Although many people wrote the Bible over a period of many years, it is still a collective whole. Here is an example of something I recently encountered: “5 And he could there do no mighty work, save that he laid his hands upon a few sick folk, and healed them. 6 And he marvelled because of their unbelief. And he went round about the villages, teaching.” Mark 6:5-6 (KJV) I suppose if all you read is this one verse, close the Bible you could say “see there! Jesus is not omnipotent it says he couldn’t do miracles!!” Or as the Faith healers say something like “This proves God’s power is limited by our Faith”. But we have to apply something called “scriptura scripturam interpretar”, a funny Latin phrase that means “scripture interprets scripture”. I’ve usually heard it stated like this “If you read an awkward verse, then you should first go to the verses that are more clear and interpret the awkward one in relation to them.” Scripture continually speaks of God being all-powerful so this verse is awkward. But it is easily cleared up by seeing if any of the other Gospels mention this even in more depth. And actually, Luke does in Chapter 4 verses 14-30. Reading this we see why there lack of faith actually hindered Jesus, it wasn’t because it stopped his divine energy from working, it was because they drove him out of town!(v.29) There lack of Faith was expressed by the majority of them driving him out, not by them letting him stay but just doubting too much.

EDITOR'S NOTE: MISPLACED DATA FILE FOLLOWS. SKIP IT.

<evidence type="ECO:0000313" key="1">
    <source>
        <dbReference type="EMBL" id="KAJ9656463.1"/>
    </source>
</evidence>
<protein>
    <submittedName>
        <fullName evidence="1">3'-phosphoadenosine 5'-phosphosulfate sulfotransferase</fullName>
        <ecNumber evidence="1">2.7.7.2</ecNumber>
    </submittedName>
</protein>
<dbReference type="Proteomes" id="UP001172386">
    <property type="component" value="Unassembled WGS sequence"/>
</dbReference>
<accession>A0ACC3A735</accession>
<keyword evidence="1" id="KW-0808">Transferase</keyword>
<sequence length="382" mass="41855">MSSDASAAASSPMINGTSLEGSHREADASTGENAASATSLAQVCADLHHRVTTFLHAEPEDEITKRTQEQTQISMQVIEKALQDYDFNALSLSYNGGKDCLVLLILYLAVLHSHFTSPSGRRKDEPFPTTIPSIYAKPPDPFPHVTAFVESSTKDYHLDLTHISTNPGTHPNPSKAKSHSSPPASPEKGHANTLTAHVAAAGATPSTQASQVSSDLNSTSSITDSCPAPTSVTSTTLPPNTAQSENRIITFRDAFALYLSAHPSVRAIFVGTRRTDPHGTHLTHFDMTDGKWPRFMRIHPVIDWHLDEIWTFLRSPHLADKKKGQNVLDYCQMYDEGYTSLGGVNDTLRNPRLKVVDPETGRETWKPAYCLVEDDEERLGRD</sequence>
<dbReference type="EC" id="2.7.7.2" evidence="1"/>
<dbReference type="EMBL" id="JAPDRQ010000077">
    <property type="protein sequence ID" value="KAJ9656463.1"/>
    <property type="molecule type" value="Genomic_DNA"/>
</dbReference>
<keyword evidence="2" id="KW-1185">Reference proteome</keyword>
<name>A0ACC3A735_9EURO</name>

6. Check the other translations, The variations are complimentary and show the whole picture